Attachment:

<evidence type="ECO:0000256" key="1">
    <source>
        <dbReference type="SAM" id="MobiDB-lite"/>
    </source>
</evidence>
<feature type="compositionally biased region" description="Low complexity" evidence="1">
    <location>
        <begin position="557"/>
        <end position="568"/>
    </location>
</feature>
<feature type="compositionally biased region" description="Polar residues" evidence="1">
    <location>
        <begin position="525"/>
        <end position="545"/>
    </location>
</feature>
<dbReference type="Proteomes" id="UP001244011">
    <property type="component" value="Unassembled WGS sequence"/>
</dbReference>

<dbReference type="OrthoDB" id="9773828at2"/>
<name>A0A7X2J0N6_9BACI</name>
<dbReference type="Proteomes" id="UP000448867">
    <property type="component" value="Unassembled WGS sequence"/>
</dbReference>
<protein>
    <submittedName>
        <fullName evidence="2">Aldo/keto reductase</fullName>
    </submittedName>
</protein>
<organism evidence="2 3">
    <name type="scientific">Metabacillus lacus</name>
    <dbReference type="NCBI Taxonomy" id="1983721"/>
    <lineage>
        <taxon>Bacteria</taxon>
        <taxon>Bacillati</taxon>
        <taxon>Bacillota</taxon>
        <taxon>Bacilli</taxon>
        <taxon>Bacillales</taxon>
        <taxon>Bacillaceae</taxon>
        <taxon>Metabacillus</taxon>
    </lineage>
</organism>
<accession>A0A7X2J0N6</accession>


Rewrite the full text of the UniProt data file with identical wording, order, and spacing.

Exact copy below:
<evidence type="ECO:0000256" key="1">
    <source>
        <dbReference type="SAM" id="MobiDB-lite"/>
    </source>
</evidence>
<feature type="compositionally biased region" description="Low complexity" evidence="1">
    <location>
        <begin position="557"/>
        <end position="568"/>
    </location>
</feature>
<feature type="compositionally biased region" description="Polar residues" evidence="1">
    <location>
        <begin position="525"/>
        <end position="545"/>
    </location>
</feature>
<dbReference type="Proteomes" id="UP001244011">
    <property type="component" value="Unassembled WGS sequence"/>
</dbReference>

<dbReference type="OrthoDB" id="9773828at2"/>
<name>A0A7X2J0N6_9BACI</name>
<dbReference type="Proteomes" id="UP000448867">
    <property type="component" value="Unassembled WGS sequence"/>
</dbReference>
<protein>
    <submittedName>
        <fullName evidence="2">Aldo/keto reductase</fullName>
    </submittedName>
</protein>
<organism evidence="2 3">
    <name type="scientific">Metabacillus lacus</name>
    <dbReference type="NCBI Taxonomy" id="1983721"/>
    <lineage>
        <taxon>Bacteria</taxon>
        <taxon>Bacillati</taxon>
        <taxon>Bacillota</taxon>
        <taxon>Bacilli</taxon>
        <taxon>Bacillales</taxon>
        <taxon>Bacillaceae</taxon>
        <taxon>Metabacillus</taxon>
    </lineage>
</organism>
<accession>A0A7X2J0N6</accession>